Anxiety and anxiety disorders in the old and very old - Results from the Berlin Aging Study (BASE)

ArticleinComprehensive Psychiatry 41(2 Suppl 1):48-54 · March 2000with17 Reads
Impact Factor: 2.25 · DOI: 10.1016/S0010-440X(00)80008-5 · Source: PubMed

    Abstract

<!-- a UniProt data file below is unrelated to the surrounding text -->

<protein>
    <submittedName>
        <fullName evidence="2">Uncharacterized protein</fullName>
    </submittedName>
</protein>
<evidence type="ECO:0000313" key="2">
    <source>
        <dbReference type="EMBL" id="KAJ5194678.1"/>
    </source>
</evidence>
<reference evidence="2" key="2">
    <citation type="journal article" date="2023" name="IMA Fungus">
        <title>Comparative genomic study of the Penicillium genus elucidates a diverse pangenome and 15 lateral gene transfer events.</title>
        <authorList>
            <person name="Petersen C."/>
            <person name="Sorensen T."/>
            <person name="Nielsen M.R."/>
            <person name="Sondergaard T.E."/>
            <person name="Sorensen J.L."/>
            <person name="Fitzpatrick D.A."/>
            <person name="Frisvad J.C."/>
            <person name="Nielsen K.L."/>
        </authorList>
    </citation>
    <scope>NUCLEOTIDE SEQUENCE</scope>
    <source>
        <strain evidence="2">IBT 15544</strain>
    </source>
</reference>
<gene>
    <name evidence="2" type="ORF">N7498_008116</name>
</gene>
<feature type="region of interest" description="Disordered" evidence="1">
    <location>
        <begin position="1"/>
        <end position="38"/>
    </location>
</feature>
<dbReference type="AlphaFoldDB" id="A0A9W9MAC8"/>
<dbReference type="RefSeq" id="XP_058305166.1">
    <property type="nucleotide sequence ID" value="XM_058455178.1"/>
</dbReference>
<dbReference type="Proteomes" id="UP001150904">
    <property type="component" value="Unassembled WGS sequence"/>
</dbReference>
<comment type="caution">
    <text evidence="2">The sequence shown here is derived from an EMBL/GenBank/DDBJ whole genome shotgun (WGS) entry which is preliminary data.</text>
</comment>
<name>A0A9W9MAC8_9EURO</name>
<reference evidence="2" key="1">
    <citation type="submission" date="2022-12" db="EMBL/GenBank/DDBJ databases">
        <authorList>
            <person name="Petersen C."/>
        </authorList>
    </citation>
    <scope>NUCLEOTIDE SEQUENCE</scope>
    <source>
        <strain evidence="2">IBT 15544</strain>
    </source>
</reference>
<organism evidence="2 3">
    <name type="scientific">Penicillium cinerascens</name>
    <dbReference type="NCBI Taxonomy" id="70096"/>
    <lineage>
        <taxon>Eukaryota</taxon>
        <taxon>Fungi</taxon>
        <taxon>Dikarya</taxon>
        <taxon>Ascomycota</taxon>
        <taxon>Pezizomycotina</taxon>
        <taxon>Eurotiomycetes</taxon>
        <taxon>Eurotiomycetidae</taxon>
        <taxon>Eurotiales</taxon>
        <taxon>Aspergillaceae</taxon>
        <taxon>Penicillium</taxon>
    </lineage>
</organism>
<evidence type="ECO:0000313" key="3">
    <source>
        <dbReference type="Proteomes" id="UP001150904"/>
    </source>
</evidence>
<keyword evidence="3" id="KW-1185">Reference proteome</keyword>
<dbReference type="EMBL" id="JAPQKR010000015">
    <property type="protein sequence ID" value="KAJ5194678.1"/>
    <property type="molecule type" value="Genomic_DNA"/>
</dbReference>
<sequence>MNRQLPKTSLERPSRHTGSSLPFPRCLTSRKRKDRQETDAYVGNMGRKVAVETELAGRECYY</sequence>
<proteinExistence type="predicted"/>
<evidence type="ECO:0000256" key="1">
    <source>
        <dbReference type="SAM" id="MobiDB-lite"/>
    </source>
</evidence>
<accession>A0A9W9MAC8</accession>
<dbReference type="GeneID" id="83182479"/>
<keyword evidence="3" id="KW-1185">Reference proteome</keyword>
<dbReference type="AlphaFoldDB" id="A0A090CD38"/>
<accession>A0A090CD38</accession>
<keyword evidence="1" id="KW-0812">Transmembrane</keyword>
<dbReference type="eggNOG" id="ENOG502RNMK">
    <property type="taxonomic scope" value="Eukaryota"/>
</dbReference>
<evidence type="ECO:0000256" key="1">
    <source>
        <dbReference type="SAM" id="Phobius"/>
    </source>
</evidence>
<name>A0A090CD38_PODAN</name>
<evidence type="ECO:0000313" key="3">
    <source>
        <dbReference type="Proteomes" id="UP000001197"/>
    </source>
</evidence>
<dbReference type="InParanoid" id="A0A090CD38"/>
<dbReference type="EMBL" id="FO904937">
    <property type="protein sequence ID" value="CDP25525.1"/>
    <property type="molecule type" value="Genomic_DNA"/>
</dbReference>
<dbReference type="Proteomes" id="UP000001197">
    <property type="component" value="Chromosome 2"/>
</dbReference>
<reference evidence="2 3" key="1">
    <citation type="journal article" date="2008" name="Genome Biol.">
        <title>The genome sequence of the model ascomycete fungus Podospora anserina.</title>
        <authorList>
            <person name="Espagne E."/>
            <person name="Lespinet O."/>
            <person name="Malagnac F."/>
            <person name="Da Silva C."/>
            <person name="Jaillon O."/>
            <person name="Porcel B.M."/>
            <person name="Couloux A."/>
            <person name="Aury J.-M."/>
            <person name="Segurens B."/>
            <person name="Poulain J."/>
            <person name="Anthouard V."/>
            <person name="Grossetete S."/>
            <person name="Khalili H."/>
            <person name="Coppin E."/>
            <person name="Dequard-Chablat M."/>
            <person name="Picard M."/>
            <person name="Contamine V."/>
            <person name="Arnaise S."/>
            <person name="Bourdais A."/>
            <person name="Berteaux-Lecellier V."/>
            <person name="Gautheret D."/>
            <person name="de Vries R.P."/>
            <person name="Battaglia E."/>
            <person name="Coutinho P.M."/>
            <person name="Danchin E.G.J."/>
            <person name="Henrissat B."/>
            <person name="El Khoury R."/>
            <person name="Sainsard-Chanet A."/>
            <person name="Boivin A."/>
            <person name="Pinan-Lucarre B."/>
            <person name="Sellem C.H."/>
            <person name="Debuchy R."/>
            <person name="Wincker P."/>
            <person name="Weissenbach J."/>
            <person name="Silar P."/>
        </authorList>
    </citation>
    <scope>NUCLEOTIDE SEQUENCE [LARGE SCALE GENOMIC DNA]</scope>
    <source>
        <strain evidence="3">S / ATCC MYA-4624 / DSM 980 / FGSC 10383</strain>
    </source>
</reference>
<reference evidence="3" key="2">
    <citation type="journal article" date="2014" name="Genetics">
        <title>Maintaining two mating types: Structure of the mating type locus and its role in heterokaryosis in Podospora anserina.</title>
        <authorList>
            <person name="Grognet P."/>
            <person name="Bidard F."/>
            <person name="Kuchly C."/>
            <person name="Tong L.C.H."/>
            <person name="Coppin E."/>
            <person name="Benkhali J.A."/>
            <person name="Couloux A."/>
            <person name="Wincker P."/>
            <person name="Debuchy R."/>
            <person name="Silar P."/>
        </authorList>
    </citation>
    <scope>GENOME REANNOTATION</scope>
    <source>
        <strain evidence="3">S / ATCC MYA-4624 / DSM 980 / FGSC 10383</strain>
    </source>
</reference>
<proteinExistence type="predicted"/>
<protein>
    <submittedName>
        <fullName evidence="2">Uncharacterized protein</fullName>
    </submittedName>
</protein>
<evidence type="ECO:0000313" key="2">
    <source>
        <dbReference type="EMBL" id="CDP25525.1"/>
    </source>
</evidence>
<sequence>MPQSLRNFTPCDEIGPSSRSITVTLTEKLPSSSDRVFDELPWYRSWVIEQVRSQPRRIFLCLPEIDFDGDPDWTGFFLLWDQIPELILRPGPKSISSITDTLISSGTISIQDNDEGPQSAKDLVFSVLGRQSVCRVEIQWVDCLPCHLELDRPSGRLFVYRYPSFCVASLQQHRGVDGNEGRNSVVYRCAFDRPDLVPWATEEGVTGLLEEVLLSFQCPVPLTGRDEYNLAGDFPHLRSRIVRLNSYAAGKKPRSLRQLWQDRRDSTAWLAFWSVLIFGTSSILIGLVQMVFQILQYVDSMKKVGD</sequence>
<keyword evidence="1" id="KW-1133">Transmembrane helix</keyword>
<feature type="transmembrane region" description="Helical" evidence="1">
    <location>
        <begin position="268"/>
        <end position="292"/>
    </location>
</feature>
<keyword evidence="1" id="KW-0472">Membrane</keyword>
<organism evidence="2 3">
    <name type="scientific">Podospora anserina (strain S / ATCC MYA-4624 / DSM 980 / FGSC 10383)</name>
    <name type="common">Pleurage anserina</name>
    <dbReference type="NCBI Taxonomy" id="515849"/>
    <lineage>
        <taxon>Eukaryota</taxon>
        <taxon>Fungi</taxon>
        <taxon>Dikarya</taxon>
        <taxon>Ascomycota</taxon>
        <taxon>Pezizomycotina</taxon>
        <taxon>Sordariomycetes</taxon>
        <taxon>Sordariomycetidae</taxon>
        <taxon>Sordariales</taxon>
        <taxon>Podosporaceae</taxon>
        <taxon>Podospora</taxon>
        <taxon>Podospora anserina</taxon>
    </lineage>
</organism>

Within the context of the Berlin Aging Study, we examined the distribution of anxiety symptoms and disorders in a representative community sample. The participants were beyond the age of 70 years, thereby extending results from other studies not covering this age range. Additionally, we analyzed the distribution of anxiety symptoms and syndromes not fulfilling specified diagnostic criteria. A sample of 258 old (70 to 84 years) and 258 very old (85 to 103 years) subjects were examined. Anxiety disorders as defined in DSM-III-R and according to clinical judgment (diagnoses termed NOS) were assessed. In addition, items from the Geriatric Mental State-A (GMS-A) covering a wide range of symptoms of anxiety were subjected to factor analysis. The raw score distributions of anxiety subscales obtained by this procedure are examined by age, gender, education, personal living situation, and psychiatric comorbidity. The weighted overall prevalence of anxiety in the elderly community is 4.5% (n = 17), including specified (n = 8) anxiety disorders according to the DSM-III-R and unspecified (n = 9) disorders. Prevalence rates in the younger old were 4.3% and in the older old 2.3%. Weighted prevalence rates for males were 2.9% and for females 4.7%. The most common comorbid disorders were affective disorders in both age groups as well as both genders. Independently of the nosological level, 52.3% reported one or more symptoms of anxiety. Factor analysis of anxiety-related symptoms yielded 5 independent subscales, reflecting hypochondriasis, panic, phobia, worries, and vegetative anxiety. There were more phobic symptoms in the younger age group (P < .001). Except for worries and hypochondriac symptoms, females showed significantly higher anxiety in all other anxiety dimensions. There was no relation between anxiety and cognitive status or socioeconomic status (SES). Only for subjects living alone was more phobic-type anxiety found. Anxiety disorders in old and very old persons are less frequent than other psychiatric disorders of old age, and do not increase with age. Gender differences can still be observed. The symptomatic structure of anxiety seems similar to that found in younger cohorts. Thus, anxiety disorders in old age do not seem substantially different from those in younger age. Their relative contribution to the spectrum of mental disorders seems to decrease, rather than increase, with age, while at the same time anxiety symptoms are an almost daily experience.